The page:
Can the city make amends for the physical and emotional damage done to Det. Jacob Grant?
BY DENNIS DOMRZALSKI
The City of Albuquerque agreed Wednesday to pay $6.5 million to settle a civil rights lawsuit brought by APD Det. Jacob Grant, who was shot eight times by his own lieutenant during an undercover drug bust in January 2015.
In addition to the money, “the City will cover Jacob’s medical expenses for his lifetime as he continues his recovery,” City Attorney Jessica Hernandez said in a statement Wednesday afternoon. “Although not a specific term of the settlement, Jacob will also receive a medical retirement through PERA [Public Employees Retirement Association]. This is an important part of ensuring that Jacob and his family are taken care of going forward.”
The settlement, the statement continued, “will resolve all claims under workers’ compensation and any other potential claims against the city.”
Grant issued a statement saying the settlement will allow him and his family to move on with their lives.
“This lawsuit has been very stressful on my family, and we believe it is much better to devote our time and energy to raising our children and working on my recovery,” Grant said. “In bringing this matter to a close, my family, which includes the community and APD, can now move forward and concentrate on our future instead of our past. While we cannot change or undo what has occurred, we are hopeful that this incident will be positively used to improve law enforcement training, practices, policies, procedures, accountability, and community relations.”
Neither Grant nor his attorney were immediately available for comment.
Brachle shot Grant from less than five feet away with .45-caliber, hollow-point rounds during the undercover bust on Jan. 9, 2015 near Central and Tramway. Grant lost 80 percent of his blood, suffered temporary blindness and suffered damage to nearly every internal organ as a result of the shooting. He has undergone multiple surgeries to repair the damage and will most likely undergo many more.
Grant sued the city and Brachle in federal court last August. The lawsuit and subsequent court filings alleged that Brachle was a loose cannon who violated numerous police department policies and procedures that morning. The complaint also alleged that, while he didn’t attend an operational briefing on the bust that morning, Brachle was on his police radio and learned the details of the operation while he was en route to the scene that day.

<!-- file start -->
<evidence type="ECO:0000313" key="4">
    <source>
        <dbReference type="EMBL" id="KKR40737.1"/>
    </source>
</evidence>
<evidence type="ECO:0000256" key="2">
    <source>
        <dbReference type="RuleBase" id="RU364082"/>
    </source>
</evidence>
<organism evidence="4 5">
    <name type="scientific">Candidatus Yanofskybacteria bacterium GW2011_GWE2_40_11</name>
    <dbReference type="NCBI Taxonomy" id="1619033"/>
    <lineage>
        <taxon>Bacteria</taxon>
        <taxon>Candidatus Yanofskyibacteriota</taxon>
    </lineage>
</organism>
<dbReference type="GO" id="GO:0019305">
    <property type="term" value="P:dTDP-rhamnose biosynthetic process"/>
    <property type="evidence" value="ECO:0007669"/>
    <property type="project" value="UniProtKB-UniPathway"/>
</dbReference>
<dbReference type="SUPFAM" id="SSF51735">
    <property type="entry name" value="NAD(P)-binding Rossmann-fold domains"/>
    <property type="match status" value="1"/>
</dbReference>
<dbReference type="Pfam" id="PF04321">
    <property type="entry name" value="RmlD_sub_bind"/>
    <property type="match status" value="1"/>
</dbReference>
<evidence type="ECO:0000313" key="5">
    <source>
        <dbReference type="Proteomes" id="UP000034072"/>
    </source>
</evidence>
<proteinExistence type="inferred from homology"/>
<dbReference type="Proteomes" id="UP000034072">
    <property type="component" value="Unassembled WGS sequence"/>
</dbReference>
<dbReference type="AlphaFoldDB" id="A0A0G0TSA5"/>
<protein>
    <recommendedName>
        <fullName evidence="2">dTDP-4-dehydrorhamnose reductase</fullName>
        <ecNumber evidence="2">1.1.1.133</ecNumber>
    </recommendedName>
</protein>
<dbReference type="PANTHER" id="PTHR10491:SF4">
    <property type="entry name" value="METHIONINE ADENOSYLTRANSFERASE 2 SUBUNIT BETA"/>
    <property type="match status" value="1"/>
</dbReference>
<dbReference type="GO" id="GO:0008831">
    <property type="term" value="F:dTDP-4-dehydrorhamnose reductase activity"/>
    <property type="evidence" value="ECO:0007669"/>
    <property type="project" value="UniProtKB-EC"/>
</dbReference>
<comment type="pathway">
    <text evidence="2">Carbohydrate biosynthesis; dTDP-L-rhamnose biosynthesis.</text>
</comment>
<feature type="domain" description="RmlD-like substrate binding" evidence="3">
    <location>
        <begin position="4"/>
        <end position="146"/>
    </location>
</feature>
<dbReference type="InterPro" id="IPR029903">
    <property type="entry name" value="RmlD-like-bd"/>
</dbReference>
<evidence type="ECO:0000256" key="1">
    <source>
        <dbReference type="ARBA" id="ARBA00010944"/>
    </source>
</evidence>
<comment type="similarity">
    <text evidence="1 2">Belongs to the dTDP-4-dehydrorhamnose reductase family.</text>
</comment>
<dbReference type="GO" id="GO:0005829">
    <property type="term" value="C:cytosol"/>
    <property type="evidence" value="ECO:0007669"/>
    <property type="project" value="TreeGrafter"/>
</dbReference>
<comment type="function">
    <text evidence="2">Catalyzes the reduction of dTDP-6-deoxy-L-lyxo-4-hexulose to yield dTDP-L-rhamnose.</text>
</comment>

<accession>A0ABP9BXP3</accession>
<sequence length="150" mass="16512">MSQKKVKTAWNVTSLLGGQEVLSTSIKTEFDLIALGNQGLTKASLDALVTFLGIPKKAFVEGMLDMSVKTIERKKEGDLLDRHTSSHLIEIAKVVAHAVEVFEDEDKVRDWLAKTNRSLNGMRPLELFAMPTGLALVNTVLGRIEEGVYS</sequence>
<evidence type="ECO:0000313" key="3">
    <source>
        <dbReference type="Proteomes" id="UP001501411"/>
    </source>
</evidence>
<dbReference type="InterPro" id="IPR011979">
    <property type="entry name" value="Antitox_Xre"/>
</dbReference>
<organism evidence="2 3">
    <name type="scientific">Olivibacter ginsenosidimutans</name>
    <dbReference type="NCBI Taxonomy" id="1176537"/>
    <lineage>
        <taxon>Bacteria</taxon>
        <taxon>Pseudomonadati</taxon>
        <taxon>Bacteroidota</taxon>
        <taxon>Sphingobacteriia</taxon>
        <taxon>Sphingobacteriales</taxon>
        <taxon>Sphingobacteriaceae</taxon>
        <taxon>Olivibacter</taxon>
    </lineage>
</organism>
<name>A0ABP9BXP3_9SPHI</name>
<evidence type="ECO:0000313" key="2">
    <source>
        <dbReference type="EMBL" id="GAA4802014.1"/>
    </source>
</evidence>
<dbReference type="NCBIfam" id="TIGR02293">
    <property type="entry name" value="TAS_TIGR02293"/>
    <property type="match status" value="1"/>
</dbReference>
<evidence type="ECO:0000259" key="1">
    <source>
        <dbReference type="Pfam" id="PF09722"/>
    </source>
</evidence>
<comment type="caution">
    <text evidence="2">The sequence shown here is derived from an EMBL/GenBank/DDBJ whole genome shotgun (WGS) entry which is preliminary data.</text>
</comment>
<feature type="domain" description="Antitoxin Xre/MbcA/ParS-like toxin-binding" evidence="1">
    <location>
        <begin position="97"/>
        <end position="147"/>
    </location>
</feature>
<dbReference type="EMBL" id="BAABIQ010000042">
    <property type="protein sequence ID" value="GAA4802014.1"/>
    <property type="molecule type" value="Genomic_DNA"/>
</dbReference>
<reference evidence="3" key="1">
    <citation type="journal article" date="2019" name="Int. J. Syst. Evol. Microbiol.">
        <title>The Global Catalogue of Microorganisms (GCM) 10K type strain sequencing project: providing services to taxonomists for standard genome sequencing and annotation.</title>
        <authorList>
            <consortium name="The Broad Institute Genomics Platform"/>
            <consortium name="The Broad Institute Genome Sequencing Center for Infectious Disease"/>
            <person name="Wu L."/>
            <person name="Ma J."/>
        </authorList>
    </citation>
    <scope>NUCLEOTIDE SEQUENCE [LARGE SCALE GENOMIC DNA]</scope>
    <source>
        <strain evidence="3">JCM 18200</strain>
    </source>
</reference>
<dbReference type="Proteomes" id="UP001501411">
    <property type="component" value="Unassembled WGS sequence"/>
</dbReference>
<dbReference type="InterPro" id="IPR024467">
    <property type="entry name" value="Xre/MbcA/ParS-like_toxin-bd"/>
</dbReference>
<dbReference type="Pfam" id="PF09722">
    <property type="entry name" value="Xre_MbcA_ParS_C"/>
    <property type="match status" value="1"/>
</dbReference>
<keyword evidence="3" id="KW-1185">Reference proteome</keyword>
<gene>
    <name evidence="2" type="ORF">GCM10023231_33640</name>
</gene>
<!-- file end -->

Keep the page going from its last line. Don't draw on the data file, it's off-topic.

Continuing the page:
Specifically, the lawsuit alleged that Brachle knew that in all APD undercover drug operations, an officer always drives an undercover car and an officer always sits behind the driver. Grant was in the rear seat in the undercover car that day behind Det. Holly Garcia, who was driving. And, Brachle learned from his police radio that the two suspects in the bust were black males. Grant is white.
Grant and Brachle had worked together for two years prior to the shooting, and Grant always wore the same clothes during undercover operations, and Brachle knew that, the lawsuit said.
In addition, the lawsuit said that APD protocol requires that all officers who are making an undercover bust approach an undercover vehicle from the rear passenger side. Brachle approached from the rear driver’s side. He began firing at Grant after opening the rear, driver’s side door.
On March 10, the Albuquerque Civilian Police Oversight Board recommended that Brachle be fired for shooting Grant. The decision is moot because Brachle submitted his retirement papers four days before the board’s decision.
Grant added in his statement that money his family received in the past year from crowdfunding and other sources will be donated to charities. “The funds that were generously donated to us will be used to help other injured police officers, needful fellow citizens, and to various charities. We will also be donating my remaining injury, sick, and vacation leave time to other City employees so that they too can take care of their family, medical, injury, or other needs,” the statement said.
“My family and I wish to express our profound gratitude to the community, my fellow APD police officers, Chief Eden, and to my medical staff for supporting us during this very painful and difficult time. Your prayers, thoughts, encouragement and financial support came to us during our deepest and darkest moments. Rather than become bitter, we feel blessed to be part of such a generous and wonderful community.”
Dennis Domrzalski is news editor of ABQ Free Press. Reach him at firstname.lastname@example.org.
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